- The Washington Times - Thursday, January 29, 2009

Mama, stick with Michael. But Malcolm? Maybe not.

A man’s first name can predict his criminal tendencies, according to research released Wednesday by economists who compared crime statistics and a roster of more than 15,000 first names to reveal a distinct “name-crime link” among American males.

The more unpopular or uncommon the name, the greater the chance the lad will end up in jail, said David E. Kalist and Daniel Y. Lee of Shippensburg University.

“Regardless of race, juveniles with unpopular names are more likely to engage in criminal activity,” the study said.

It applied succinct values to the names - Michael, for example, was rated at 100, and the least likely name to be associated with juvenile delinquency. David was in the middle at 50, with Alec, Ernest, Ivan, Malcolm and Tyrell languishing with a 1-point rating.

The researchers found that for every 10 percent increase in a name’s popularity, there was a 4 percent decrease in the number of juvenile delinquents of the same name.

There’s no handy-dandy list of what not to name the baby, though.

“Unfortunately, we did not look at the data in such detail to compile a top-10 list,” Mr. Kalist said. “There are likely to be some statistical issues with such a list.”

There are greater implications of a name bias, however.

“First-name characteristics may have implications for other types of crime and law research. Are first names useful in predicting criminal recidivism? Do jurors use information on the defendant’s name to help decide guilt or punishment?” the study said.

“It is possible that police officers may profile based on a person’s first name, causing officers to further interrogate and physically search people with unpopular names. For example, police traffic stops may more frequently result in vehicle searches of drivers who have unique names.”

The name-crime link could prove unpredictable, however.

The first names of the FBI’s 10 most-wanted fugitives, for example, are Edward, Jason, Robert, James, Glen, Victor, Alexis - along with Jorge, Emigdio and Usama. The latter is Osama bin Laden, whose surname the FBI spells with a “U” rather than an “O.”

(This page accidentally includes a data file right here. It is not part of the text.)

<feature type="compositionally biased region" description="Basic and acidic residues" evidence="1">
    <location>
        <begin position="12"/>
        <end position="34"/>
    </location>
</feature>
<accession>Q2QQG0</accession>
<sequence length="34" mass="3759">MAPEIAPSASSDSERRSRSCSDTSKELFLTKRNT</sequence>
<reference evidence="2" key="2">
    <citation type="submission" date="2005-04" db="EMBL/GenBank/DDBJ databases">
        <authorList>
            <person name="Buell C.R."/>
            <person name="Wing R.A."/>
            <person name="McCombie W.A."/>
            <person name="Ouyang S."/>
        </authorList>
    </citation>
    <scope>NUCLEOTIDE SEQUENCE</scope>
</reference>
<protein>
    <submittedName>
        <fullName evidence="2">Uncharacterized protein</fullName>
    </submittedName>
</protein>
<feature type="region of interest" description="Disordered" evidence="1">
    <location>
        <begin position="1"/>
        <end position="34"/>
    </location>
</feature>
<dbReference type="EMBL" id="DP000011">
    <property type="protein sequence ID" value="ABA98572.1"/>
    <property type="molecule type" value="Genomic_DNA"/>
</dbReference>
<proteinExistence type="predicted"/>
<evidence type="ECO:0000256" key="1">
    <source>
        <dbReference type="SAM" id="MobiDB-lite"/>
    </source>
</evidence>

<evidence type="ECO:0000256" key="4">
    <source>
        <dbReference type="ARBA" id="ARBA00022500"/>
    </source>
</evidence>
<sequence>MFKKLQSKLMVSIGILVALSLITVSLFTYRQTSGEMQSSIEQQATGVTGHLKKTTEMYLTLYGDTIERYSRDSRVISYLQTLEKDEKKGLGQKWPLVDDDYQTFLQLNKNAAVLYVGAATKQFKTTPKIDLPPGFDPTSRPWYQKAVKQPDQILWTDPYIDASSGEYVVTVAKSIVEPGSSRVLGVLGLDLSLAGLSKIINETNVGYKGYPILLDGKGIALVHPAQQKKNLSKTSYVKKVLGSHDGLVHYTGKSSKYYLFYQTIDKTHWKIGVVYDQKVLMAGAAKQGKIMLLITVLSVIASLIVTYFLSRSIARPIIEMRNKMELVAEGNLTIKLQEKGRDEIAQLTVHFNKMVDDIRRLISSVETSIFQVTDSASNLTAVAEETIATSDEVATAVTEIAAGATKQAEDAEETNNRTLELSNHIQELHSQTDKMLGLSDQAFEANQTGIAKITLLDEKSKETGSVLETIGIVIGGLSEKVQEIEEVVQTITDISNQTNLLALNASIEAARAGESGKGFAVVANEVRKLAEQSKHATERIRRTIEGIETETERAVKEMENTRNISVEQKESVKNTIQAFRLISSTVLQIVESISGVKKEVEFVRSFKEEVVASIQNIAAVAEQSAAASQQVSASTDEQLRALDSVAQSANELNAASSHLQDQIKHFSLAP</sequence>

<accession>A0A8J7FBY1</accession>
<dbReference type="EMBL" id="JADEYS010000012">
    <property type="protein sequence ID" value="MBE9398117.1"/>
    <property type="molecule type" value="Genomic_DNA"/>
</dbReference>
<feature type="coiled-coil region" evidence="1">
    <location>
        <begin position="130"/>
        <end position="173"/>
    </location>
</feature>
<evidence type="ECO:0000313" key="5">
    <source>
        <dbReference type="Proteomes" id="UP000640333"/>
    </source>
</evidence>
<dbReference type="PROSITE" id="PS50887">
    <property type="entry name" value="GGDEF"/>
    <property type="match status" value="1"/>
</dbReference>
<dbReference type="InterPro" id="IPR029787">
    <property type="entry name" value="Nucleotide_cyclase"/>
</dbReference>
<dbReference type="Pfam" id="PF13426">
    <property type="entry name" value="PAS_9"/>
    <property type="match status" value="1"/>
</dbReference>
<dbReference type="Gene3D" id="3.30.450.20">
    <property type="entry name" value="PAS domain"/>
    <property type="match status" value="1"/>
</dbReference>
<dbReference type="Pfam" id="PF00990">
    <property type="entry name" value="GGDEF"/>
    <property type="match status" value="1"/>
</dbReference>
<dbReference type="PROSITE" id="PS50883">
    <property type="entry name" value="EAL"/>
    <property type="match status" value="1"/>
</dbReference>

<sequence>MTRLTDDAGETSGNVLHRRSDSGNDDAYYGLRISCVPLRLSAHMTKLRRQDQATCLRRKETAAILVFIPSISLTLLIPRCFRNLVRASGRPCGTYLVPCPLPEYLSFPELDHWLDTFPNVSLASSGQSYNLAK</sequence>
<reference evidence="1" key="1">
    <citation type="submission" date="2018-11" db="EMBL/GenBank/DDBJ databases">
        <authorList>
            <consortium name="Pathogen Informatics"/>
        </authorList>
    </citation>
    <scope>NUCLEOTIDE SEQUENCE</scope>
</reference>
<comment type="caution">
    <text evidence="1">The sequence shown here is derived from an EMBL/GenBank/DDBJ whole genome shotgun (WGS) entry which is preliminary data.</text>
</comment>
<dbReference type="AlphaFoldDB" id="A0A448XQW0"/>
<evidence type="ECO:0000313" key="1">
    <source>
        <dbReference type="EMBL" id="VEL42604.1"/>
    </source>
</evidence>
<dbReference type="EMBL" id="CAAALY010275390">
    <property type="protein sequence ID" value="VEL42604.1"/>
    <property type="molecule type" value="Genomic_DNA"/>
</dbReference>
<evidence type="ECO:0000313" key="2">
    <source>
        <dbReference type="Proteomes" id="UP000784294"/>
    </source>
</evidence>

Some of those fugitives have fairly common names: According to the Social Security Administration’s current list of the nation’s top-1,000 baby boys’ names, James is at No. 15. Robert ranks at 47, Jason at 59, Victor at 104.

And in theory, if that mammoth list was used as a reference in the equation, the top-three most popular names - Jacob, Michael and Ethan - would be least likely to grow into criminals. Tryston, Leroy and Daxton - the least popular - would be the most likely.

Social and cultural factors come into play, said Mr. Kalist, whose study was published in Social Science Quarterly, an academic journal.

“While the names are likely not the cause of crime, they are connected to factors that increase the tendency to commit crime, such as a disadvantaged home environment, residence in a county with low socioeconomic status, and households run by one parent,” he said.

Yet, weird names also are common among our most well-heeled citizens. Celebrities are often notorious for bestowing odd monikers on their offspring. In recent years, magician Penn Jillette named his sons Moxie Crimefighter and Zolten, for example, while singer Gwen Stefani called her second baby boy Zuma Nesta Rock.

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